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Abby Penson, Phd Codependency Image

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Codependency
Relationships >> Codependency

WHAT IS CODEPENDENCY?
Codependency is a psychological condition in which someone exhibits too much, and often inappropriate, caring for other people's struggles. It is also known as “relationship addiction” because people with codependency often form or maintain relationships that are one-sided, emotionally destructive and/or abusive.

Symptoms of codependence are:
  • controlling behavior
  • distrust
  • perfectionism
  • avoidance of feelings
  • intimacy problems
  • caretaking behavior
  • hypervigilance or physical illness related to stress
Codependence is often accompanied by depression, as the codependent person succumbs to feelings of extreme frustration or sadness over his or her inability to make changes in the other person's (or persons') life.

Individuals who are suffering from codependence may seek assistance through various verbal therapies, sometimes accompanied by chemical therapy for accompanying depression. In addition, there exist support groups for codependency; probably among the best-known of these are Co-Dependents Anonymous (CoDA) and Al-Anon/Alateen, both of which are based on the 12-Step model created by Alcoholics Anonymous.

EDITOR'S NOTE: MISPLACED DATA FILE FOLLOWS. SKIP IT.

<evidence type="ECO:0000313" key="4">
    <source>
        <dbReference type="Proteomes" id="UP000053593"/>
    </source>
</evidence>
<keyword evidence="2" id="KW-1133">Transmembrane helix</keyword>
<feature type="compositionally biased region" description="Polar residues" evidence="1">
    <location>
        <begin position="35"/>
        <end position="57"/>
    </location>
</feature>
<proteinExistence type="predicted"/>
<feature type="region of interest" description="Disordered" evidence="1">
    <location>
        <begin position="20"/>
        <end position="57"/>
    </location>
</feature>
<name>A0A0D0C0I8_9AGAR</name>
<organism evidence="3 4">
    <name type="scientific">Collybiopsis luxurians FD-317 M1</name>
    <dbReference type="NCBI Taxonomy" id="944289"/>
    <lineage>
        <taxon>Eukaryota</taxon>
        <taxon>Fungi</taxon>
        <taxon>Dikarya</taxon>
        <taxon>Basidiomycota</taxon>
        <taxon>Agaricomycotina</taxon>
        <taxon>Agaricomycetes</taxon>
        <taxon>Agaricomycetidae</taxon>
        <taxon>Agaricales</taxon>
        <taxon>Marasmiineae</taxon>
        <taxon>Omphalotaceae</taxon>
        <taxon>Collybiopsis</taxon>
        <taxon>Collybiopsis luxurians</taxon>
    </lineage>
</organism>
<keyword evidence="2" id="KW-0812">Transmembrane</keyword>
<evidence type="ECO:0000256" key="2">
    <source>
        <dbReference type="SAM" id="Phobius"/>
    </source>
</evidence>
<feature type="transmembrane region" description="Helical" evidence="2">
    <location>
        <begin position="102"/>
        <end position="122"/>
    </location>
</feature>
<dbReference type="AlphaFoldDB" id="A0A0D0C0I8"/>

Melody Beattie, author of Codependent No More developed this check list:
  • Do you feel responsible for other people--their feelings, thoughts, actions, choices, wants, needs, well-being and destiny?
  • Do you feel compelled to help people solve their problems or by trying to take care of their feelings?
  • Do you find it easier to feel and express anger about injustices done to others than about injustices done to you?
  • Do you feel safest and most comfortable when you are giving to others?
  • Do you feel insecure and guilty when someone gives to you?
  • Do you feel empty, bored and worthless if you don't have someone else to take care of, a problem to solve, or a crisis to deal with?
  • Are you often unable to stop talking, thinking and worrying about other people and their problems?
  • Do you lose interest in your own life when you are in love?
  • Do you stay in relationships that don't work and tolerate abuse in order to keep people loving you?
  • Do you leave bad relationships only to form new ones that don't work, either?
If you answered Yes to several of these questions you may want to consider seeking the help of a therapist.







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